GOP extremism gives Democrats local monopoly In his...


July 03, 2002

GOP extremism gives Democrats local monopoly

In his attempt to portray the Democratic Party as a monopoly force in Baltimore (and Maryland), Gregory Kane recycles hoary old catch phrases such as "the People's Republic of Baltimore" which he described as a "one-party, socialist state" that doesn't like "a man like that [Rep. Robert L. Ehrlich]" ("For some black Democrats, Ehrlich is a man `like that,'" letters, June 22).

Mr. Kane just doesn't seem to get the message - many Marylanders do perceive Mr. Ehrlich as "extremist."

Instead of whining, Mr. Kane ought to ask how the Democrats gained their majority.

The answer is obvious: The Republican Party, in its move to the extreme right, has lost touch with the citizens of Baltimore (of all ethnic backgrounds) and most of Maryland as well. The moderate Republicans of the past are long gone, along with truly well-contested Maryland elections.

So, given the choices available, most Maryland voters have decided the Democrats do a better job of representing them. No wonder many of Maryland's elections are, for all practical purposes, decided in the Democratic primary.

Frank Wilsey


Council members betray constituents

In "Loyola decision thoughtful, sound" (Opinion*Commentary, June 25) City Council members Rochelle Spector, Stephanie Rawlings Blake and Helen L. Holton completely missed the point.

The hundreds of telephone calls, letters and e-mails from those opposed to the Loyola development plan conveyed concerns extending beyond merely the "woods."

The neighborhood residents deserve a local government that represents their desire to preserve an undeveloped woodland area for recreation - one free from the usual urban downfalls of traffic, pollution, noise and high crime.

The council members who voted for the plan failed to serve their most important interest - the majority of their constituents.

Rachel Markowitz


The writer co-chairs the Baltimore Green Party.

Loyola's project isn't for the birds

City Council members Rochelle Spector, Stephanie Rawlings Blake and Helen L. Holton revealed their ignorance of environmental matters in a sentence from their column on the Loyola-Woodberry controversy: "[The site] is not beautiful; it is brush." ("Loyola decision thoughtful, sound," Opinion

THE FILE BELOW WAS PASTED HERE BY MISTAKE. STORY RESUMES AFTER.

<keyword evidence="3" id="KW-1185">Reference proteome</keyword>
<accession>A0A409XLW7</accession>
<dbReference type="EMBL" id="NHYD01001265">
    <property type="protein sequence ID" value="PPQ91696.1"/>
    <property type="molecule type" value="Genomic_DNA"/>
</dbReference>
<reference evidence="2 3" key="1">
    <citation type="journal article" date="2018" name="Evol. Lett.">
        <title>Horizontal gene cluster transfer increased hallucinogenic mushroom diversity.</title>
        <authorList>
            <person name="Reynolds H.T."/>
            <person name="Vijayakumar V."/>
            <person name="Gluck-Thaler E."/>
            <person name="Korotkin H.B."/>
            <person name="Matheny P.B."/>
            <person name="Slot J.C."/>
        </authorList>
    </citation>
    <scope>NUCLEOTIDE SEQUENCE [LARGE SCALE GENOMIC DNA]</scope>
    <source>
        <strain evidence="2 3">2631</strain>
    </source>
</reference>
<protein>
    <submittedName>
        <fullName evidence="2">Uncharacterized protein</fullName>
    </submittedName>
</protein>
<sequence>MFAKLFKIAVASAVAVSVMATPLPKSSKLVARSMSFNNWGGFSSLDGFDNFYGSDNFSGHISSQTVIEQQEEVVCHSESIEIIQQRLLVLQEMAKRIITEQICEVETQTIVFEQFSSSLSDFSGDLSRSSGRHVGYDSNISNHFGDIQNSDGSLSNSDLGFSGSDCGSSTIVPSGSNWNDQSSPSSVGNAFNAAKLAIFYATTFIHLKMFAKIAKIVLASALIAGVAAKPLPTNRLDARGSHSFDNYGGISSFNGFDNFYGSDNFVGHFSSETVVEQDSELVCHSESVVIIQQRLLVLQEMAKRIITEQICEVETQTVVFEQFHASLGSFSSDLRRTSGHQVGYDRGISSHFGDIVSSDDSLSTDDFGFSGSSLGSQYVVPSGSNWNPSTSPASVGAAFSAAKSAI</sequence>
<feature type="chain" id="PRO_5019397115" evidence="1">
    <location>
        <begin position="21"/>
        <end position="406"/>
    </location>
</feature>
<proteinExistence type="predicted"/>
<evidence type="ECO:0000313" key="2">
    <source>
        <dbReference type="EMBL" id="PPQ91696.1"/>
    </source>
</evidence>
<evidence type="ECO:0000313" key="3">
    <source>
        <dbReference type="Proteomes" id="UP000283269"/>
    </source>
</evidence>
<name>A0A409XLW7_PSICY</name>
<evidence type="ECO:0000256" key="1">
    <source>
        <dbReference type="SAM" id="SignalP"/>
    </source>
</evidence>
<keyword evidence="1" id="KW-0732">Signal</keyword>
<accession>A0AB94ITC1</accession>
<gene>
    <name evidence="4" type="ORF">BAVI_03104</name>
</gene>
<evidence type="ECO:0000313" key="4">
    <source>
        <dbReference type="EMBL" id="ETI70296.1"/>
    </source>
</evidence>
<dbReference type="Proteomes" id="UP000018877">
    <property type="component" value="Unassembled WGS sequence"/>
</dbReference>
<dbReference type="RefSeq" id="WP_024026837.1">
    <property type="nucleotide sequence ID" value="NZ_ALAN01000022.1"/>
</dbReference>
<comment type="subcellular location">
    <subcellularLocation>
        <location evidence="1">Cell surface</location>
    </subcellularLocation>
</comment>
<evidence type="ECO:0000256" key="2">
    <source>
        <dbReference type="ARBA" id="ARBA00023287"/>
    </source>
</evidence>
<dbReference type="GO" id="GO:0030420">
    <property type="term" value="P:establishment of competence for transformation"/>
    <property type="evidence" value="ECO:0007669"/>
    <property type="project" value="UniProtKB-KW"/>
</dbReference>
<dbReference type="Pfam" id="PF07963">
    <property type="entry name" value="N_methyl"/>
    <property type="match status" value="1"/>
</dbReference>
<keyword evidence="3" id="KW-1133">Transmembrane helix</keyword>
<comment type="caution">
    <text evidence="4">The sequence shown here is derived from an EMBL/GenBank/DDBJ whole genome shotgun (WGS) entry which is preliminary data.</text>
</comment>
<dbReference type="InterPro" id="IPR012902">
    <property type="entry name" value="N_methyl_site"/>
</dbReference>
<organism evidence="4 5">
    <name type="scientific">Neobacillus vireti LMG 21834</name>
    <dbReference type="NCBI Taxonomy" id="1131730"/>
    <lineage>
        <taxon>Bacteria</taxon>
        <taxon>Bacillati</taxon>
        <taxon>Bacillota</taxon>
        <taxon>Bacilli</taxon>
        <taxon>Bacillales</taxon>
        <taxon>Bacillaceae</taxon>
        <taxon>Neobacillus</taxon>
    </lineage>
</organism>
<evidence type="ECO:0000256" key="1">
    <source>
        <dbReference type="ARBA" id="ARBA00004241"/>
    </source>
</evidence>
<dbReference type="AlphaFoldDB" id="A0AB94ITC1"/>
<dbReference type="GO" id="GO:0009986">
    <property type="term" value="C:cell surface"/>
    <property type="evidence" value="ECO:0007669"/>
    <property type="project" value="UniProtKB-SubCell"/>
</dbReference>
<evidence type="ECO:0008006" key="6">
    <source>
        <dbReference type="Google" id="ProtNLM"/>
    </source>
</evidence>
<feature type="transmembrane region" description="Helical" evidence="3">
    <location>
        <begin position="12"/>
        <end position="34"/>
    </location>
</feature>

Commentary, June 25). This is the kind of archaic and arrogant thinking that once advocated draining wetlands and eradicating predators.

On a recent Baltimore Bird Club walk, we saw at least a dozen Baltimore Orioles, as well as many other colorful species, in this admittedly disturbed habitat. It is difficult to believe construction and operation of large athletic fields in the area will not have a negative impact on these birds.

Although I am not a resident of Woodberry, I like to feel these are my birds in my woods in my city. I will miss them and their surroundings.

Beauty is in the eye of the beholder.

Leslie Starr


Bush was right to rebuke Arafat

Congratulations to President Bush for stating the obvious to the Europeans, Arabs and, especially, the Palestinians: It's the terror, stupid ("Bush calls for ouster of Arafat," June 25).

Yasser Arafat and the Palestinians had a chance, two years ago, to establish their state but walked away under the pretext that they weren't getting everything they wanted. Instead, they chose to use terror to intimidate Israel, and President Bush took them to task for choosing that path.

It is time for the Palestinians to prove to Israel, the United States and the world that they want to be an honest and sincere partner in peace.

Zev Griner


Make CEOs forfeit their ill-gotten gains

Corrupt CEOs who commit criminal fraud that deeply affects thousands of employees and stockholders are no better than drug lords. Their illegal actions put undue stress on a volatile stock market, which threatens the well-being of our economy and country.

Therefore, their assets should be confiscated when they are sentenced to prison, as is done with drug dealers.

Robert L. Reynolds

Bel Air

Estate tax makes good fiscal sense

I must disagree with the recent letters "Eliminating the estate tax is best option" (June 24). Setting the top estate tax rate at 45 percent and exempting estates worth $3.5 million or less ($7 million for a couple) is both fair and fiscally responsible. With this exemption level, fewer than one-half of 1 percent of estates would face any estate tax.

Adopting a somewhat lower exemption ceiling, such as $2 million, would raise more revenue and still exempt all but the largest estates.

But estimates indicate that eliminating estate taxes would mean a loss over the decade 2013-2022 of approximately $740 billion in revenue.

Do we want to keep Social Security solvent and provide better health care benefits? To strengthen our emergency response, transportation and education systems?

Or do we want to be part of a yearly giveaway to the relatively few individuals in the nation with estates worth more than $3.5 million - in many cases, much, much more?

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